On the aforesaid question Hon’ble Supreme Court in the case of “Bhimanna vs. State of Karnataka” [CRIMINAL APPEAL NO. 46 OF 2005] held that:
“The issue is no longer res integra and has been considered by the Court time and again. The accused must always be made aware of the case against them so as to enable them to understand the defence that they can lead. An accused can be convicted for an offence which is minor than the one, he has been charged with, unless the accused satisfies the Court that there has been a failure of justice by the non-framing of a charge under a particular penal provision, and some prejudice has been caused to the accused.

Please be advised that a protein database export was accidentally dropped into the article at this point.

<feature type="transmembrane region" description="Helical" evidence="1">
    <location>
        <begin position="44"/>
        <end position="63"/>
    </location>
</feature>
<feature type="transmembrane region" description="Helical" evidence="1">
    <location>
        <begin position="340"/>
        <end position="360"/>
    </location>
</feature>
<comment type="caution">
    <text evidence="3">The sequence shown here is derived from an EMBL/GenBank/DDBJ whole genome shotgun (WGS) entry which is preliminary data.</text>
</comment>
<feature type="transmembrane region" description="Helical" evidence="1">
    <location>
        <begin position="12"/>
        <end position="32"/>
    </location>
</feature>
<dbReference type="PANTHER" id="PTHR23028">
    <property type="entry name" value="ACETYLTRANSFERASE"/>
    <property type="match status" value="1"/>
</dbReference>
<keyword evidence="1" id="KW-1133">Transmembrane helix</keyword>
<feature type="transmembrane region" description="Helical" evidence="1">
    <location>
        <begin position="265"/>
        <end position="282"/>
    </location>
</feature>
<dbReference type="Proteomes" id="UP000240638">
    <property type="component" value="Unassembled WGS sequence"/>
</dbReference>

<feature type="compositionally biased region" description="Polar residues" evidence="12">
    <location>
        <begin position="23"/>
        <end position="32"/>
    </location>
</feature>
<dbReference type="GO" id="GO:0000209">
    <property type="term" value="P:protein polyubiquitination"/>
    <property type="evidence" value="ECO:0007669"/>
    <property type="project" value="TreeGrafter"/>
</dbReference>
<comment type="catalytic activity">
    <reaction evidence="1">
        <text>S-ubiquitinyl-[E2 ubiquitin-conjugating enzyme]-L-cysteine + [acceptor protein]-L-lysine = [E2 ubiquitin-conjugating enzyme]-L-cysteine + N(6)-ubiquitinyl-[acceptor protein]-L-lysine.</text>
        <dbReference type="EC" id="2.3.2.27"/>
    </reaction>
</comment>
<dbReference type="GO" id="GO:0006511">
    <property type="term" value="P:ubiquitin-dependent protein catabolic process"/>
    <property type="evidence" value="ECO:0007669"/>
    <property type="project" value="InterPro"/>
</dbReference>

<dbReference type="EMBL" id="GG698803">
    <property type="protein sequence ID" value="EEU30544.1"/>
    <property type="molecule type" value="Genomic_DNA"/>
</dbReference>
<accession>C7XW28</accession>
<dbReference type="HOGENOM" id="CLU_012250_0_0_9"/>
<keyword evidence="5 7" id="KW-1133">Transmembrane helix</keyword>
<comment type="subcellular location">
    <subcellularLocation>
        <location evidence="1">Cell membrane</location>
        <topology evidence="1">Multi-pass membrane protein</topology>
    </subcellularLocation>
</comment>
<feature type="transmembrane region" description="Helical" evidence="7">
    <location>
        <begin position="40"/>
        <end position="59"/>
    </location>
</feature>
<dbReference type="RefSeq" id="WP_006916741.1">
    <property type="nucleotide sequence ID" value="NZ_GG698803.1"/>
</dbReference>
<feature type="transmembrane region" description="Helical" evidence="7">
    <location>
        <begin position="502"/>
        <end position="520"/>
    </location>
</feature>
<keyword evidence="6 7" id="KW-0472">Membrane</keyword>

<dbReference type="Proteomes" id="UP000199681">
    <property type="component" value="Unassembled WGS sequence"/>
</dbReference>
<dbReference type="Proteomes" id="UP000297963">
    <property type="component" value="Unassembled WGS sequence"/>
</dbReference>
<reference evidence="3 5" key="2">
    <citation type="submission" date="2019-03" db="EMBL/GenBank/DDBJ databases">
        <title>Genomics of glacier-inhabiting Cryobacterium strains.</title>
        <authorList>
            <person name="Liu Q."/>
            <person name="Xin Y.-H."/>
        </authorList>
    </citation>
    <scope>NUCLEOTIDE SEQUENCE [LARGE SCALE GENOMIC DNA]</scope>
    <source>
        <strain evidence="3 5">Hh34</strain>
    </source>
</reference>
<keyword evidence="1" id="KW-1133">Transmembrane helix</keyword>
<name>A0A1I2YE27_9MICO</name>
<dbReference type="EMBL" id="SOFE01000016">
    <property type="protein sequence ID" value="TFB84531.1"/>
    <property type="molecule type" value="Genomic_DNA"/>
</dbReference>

Further the defect must be so serious that it cannot be covered under Sections 464/465 Cr.PC., which provide that, an order of sentence or conviction shall not be deemed to be invalid only on the ground that no charge was framed, or that there was some irregularity or omission or misjoinder of charges, unless the court comes to the conclusion that there was also, as a consequence, a failure of justice. In determining whether any error, omission or irregularity in framing the charges, has led to a failure of justice, this Court must have regard to whether an objection could have been raised at an earlier stage, during the proceedings or not. While judging the question of prejudice or guilt, the court must bear in mind that every accused has a right to a fair trial, where he is aware of what he is being tried for and where the facts sought to be established against him, are explained to him fairly and clearly, and further, where he is given a full and fair chance to defend himself against the said charge(s)”. [Para 18]